You just have to be open to it.

              1. MelissaBarrett profile image59
                MelissaBarrettposted 2 years ago in reply to this

                Wow, actually the licensing falls under naturopathic doctor and it does occur in many states. But since you obviously know the loopholes in the law, you were likely aware of that too.

                What you are doing is avoiding the word prescribing by listing your services as "education" or "consulting". It is a common practice that the herbalism community is well aware of and most that I know dislike. Especially since you are, in fact, "treating".

                I wouldn't pay 10 dollars for a consultation with you, thanks. You have shown me no credentials, have not told me how you became educated in anything... I'm assuming you read a book or worse, wiki-pedia.

                Thanks, but no thanks.

              2. jonnycomelately profile image85
                jonnycomelatelyposted 2 years ago in reply to this

                cloverleaffarm, when the next person dies whilst waiting for your herbal potion to work, then I wager you will think up all manner of glib reasons why your proposed treatment did not work.

                The fiance of my niece felt a lump in one of his testes.  He went a full month "trying" different "remedies" rather than go and get that testicle removed.   This would have been a relatively simple operation, carried out very quickly after diagnosis.  He would have had a reserve testes available with which to build his family.

                Instead, he suffered 6-8 months of agony (shared by his fiance) and died - of course.

                In my opinion, the beliefs and superstitions are no match for careful, methodical, painstaking research and the acquisition of knowledge and understanding.  There are some in all the medical professions, whether "conventional" or "alternative,"  who are unscrupulous, because we are all human with common failings.  There are institutions and companies that corrupt the scientific process with their ulterior motives.  However,  you and I today are able to live fairly healthy and active lives because thousands of people have burned gallons of midnight oil working hard on legitimate research.   Be thankful, I say.  Stop knocking them and casting unfair accusations.  You are welcome to your personal beliefs, but it's irresponsible to push them onto others just to please your ego.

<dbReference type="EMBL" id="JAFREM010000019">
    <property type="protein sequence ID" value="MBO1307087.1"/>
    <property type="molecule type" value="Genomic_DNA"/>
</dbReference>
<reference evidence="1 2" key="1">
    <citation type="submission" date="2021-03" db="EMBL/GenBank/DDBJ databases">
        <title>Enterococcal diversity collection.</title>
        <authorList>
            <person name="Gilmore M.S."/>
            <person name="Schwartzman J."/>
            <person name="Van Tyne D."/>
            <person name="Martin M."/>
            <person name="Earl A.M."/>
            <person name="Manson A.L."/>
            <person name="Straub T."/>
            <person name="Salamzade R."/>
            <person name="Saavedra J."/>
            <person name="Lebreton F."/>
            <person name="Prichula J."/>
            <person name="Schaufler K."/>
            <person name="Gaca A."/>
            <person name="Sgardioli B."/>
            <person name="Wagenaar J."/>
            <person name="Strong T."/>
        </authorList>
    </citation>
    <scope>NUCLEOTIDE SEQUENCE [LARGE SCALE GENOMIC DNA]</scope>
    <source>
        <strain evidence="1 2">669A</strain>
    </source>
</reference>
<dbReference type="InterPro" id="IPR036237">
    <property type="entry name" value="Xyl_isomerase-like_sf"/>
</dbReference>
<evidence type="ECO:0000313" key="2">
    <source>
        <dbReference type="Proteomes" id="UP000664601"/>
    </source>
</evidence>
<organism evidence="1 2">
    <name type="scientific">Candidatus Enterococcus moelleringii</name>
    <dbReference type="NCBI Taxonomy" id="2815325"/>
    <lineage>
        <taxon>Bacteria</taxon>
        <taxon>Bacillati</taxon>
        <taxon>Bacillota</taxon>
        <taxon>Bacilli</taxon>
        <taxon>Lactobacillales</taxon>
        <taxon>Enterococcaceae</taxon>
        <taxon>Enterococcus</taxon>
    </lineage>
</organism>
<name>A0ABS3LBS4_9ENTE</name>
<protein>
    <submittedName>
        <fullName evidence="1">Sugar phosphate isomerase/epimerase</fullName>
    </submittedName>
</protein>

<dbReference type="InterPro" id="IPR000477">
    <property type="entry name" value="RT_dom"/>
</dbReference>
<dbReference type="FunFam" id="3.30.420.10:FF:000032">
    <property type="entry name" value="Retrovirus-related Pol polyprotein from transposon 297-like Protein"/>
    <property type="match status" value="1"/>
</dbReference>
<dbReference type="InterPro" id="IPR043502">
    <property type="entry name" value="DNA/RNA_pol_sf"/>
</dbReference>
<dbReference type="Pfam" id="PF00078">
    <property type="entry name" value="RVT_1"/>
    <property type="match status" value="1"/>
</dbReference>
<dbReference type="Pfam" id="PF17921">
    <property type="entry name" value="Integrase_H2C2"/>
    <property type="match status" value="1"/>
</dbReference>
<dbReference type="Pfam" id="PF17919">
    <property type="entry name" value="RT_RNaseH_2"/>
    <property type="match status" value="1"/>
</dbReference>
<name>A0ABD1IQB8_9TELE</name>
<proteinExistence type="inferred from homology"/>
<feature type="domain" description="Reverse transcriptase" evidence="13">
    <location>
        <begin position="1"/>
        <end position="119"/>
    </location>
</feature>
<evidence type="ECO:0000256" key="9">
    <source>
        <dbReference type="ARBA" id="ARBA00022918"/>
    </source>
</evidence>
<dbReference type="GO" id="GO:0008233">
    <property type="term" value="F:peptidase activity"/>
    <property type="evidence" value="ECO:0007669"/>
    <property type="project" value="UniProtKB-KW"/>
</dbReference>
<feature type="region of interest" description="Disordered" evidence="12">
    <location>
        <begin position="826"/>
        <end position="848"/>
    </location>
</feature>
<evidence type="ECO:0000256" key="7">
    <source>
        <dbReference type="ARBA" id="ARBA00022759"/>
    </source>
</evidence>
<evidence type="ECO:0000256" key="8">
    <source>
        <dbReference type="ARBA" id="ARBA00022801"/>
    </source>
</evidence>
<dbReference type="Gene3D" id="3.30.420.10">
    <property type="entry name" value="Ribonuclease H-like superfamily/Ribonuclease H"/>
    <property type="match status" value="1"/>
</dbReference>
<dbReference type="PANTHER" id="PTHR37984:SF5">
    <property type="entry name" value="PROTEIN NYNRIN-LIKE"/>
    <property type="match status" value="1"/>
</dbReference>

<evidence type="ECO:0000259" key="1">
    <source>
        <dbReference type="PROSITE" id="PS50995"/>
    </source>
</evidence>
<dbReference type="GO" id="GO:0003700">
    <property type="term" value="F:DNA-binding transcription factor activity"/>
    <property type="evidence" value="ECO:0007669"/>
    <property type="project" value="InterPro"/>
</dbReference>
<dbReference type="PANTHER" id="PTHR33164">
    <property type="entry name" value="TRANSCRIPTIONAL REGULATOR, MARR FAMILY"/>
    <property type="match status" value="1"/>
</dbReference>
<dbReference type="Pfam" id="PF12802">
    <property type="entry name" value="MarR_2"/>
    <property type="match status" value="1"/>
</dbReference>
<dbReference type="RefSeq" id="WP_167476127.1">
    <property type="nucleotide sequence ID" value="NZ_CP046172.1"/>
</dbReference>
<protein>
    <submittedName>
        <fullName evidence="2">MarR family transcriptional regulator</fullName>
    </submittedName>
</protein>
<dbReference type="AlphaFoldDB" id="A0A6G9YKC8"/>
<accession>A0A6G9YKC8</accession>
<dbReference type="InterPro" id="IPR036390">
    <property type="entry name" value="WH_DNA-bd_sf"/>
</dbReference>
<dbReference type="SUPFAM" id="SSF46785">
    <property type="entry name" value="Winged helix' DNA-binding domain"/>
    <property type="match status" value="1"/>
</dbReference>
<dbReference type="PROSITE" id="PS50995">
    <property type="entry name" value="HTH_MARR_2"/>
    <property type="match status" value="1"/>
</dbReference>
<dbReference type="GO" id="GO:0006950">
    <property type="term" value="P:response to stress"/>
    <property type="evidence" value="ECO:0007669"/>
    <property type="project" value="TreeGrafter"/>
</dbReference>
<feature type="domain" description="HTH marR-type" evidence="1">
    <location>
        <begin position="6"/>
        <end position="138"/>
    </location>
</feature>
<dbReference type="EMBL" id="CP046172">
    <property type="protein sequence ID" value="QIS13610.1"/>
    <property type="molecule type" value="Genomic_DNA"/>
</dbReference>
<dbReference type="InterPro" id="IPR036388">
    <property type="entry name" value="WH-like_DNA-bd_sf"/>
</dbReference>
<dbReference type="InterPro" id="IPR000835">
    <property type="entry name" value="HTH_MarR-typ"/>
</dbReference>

1. Evan Martin profile image84
                  Evan Martinposted 2 years ago in reply to this

                  Jonny, just because your niece died from trying "natural" remedies does not mean they don't work. One personal case cannot define the whole. Check out Bio-Electric medicine and you will start seeing all degenerative diseases as essentially the same cause. The mainstream medical industry loves to complicate illness when it all essentially distills down to lack of energy at a cellular level. This can have various causes including mental causes, like stress which directly effect the body. If mind and body are not addressed then a person will not heal. If nutritional, energy, and mind "needs" are met then a person is vibrant and healthy. Lastly I understand many peoples frustrations with the "alternative" health industry and I completely understand it. There are many quacks and snake oil salesmen in the industry, which give guys like Dr. Jerry Tennant and Dr. Bruce Lipton, and other brilliant doctors bad names, but don't let the uneducated quacks deter you from the healing possibilities of "alternative" medicine.

                  1. jonnycomelately profile image85
                    jonnycomelatelyposted 2 years ago in reply to this

                    Evan, with great respect, I can only appeal to caution and good, common sense.

                    From Wikipedia, " Quackery is the promotion[1] of unproven or fraudulent medical practices. "

                    1. cloverleaffarm profile image80
                      cloverleaffarmposted 2 years ago in reply to this

                      Who told you that herbs are unproven? The FDA? Oh, yeah, like they can be trusted.

                  2. cloverleaffarm profile image80
                    cloverleaffarmposted 2 years ago in reply to this

                    Thumbs up to you, Evan, for understanding that just because one died, does not mean there haven't been more that have not. This is one of the problems in our society. If you're sick...give em a pill, instead of looking at the whole body to see why they are sick. Many illness comes from the body being out of balance.Be well.